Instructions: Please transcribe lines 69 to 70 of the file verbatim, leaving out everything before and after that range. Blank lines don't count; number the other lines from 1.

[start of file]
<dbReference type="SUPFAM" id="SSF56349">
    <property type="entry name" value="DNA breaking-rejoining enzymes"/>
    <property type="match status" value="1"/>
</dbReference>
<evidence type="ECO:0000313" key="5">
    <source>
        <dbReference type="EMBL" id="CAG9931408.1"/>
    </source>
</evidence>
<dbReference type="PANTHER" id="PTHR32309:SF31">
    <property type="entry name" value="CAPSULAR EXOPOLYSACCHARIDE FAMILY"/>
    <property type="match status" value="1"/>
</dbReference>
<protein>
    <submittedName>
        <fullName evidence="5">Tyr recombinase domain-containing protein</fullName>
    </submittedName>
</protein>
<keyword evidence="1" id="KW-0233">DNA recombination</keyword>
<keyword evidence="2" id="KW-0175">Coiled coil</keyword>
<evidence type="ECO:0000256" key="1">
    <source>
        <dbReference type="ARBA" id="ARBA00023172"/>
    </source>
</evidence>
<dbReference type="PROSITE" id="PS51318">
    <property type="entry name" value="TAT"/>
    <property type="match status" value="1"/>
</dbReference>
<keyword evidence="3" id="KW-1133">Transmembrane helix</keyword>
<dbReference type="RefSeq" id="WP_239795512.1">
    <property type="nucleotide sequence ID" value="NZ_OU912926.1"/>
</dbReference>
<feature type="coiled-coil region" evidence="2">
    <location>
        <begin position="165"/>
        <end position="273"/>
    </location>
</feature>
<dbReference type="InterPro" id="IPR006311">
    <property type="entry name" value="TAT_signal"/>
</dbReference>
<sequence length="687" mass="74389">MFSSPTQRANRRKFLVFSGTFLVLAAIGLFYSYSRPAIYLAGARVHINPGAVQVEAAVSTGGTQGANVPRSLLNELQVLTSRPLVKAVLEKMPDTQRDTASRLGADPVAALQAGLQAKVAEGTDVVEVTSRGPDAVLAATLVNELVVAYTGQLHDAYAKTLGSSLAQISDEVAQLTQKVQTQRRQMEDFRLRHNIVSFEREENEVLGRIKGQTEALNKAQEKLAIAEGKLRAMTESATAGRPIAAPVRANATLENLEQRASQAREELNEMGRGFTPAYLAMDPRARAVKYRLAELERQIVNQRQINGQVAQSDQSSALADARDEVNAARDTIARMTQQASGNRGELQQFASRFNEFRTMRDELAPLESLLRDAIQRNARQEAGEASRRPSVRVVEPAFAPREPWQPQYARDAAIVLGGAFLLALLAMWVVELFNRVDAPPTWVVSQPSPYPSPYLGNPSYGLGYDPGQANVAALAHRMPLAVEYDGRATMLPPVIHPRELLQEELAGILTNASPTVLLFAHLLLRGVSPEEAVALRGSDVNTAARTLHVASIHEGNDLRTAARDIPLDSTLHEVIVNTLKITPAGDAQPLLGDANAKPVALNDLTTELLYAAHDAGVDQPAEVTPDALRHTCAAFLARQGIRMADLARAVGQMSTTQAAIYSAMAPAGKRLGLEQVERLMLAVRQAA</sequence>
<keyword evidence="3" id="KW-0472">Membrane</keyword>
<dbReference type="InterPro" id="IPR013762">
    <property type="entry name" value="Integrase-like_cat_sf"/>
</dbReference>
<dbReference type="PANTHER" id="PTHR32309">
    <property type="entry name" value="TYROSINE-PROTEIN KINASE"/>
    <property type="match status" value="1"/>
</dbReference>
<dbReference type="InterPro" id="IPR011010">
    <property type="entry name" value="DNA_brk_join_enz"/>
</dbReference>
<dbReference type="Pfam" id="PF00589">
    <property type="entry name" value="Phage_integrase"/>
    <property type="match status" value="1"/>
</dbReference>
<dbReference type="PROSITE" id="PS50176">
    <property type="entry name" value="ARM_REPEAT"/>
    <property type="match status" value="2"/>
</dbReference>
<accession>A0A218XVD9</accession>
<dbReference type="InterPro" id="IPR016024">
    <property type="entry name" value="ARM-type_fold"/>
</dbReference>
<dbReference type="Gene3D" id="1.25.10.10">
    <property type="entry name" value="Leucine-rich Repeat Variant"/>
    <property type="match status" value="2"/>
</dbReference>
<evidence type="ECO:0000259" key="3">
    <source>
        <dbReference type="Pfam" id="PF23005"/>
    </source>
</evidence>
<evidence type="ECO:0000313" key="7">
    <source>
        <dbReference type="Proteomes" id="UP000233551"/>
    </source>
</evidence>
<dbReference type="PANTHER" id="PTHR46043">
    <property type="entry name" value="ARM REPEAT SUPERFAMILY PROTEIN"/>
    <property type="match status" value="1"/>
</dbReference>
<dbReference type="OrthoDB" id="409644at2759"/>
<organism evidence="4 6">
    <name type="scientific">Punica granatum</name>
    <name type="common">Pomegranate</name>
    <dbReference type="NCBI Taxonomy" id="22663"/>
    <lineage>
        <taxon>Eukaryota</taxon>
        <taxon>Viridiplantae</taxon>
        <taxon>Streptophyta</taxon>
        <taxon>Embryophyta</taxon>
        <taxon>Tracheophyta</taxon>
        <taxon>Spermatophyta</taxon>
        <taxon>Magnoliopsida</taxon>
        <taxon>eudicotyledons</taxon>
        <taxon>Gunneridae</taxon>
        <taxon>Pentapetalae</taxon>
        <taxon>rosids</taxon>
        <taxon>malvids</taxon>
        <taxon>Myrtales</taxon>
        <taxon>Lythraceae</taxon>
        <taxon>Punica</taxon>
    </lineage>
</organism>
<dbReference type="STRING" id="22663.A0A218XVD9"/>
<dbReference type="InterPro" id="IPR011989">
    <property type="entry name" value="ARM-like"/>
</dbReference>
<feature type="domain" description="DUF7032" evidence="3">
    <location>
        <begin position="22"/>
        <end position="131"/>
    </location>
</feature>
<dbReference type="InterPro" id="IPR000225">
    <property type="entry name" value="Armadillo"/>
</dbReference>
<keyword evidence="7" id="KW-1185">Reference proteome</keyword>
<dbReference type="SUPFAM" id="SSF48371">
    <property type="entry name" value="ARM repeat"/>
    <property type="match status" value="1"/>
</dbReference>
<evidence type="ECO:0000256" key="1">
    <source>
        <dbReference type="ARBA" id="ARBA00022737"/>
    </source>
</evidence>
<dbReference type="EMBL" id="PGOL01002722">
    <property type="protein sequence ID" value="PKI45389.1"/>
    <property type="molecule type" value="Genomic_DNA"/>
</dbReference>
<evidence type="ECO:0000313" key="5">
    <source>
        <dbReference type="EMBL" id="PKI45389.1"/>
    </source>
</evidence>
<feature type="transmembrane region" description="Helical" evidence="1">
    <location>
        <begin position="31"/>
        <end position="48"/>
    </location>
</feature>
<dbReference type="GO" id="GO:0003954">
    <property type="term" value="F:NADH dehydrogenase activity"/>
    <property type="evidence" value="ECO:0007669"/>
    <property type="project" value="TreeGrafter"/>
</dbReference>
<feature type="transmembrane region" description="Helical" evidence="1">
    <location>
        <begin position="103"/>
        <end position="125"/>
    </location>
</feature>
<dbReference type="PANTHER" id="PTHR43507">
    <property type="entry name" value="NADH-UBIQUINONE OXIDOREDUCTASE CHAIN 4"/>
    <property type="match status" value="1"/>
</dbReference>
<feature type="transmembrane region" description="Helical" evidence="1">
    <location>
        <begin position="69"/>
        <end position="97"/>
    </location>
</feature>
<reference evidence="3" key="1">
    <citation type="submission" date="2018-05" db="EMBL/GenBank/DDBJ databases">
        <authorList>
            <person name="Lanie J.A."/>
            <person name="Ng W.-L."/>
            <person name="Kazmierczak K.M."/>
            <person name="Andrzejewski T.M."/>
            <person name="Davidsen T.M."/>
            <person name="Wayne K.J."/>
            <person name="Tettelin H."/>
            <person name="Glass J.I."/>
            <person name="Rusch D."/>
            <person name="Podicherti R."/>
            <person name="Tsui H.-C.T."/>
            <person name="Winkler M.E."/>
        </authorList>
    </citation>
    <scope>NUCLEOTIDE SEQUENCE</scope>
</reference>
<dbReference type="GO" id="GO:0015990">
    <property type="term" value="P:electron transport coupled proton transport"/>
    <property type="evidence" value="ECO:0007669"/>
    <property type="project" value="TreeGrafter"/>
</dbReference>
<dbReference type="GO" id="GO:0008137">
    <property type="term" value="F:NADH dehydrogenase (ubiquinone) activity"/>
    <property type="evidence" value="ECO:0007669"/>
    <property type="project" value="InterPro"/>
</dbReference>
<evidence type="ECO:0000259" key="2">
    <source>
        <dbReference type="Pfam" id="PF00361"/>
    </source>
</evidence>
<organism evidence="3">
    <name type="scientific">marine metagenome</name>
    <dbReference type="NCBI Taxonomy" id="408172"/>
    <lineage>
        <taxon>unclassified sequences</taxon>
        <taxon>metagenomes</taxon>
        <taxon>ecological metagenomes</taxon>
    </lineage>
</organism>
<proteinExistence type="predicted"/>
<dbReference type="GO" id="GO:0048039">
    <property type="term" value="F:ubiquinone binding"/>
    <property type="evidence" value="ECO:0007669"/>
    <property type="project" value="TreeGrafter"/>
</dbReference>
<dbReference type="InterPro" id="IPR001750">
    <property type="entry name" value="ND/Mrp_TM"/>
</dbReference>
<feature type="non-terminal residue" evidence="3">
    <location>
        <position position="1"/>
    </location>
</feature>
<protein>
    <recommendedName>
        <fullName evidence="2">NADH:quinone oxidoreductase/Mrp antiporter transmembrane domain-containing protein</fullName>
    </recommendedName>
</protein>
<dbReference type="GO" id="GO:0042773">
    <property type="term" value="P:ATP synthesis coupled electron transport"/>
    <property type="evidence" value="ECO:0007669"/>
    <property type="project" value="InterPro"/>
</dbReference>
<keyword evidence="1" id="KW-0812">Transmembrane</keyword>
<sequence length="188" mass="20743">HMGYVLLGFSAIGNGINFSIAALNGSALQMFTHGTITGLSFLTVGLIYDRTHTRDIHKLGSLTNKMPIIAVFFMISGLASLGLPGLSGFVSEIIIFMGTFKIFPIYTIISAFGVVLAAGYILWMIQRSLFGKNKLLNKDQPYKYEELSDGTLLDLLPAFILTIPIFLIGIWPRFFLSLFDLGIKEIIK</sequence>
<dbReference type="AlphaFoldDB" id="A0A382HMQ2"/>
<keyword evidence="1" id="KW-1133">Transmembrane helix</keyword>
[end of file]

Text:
    <property type="match status" value="2"/>
</dbReference>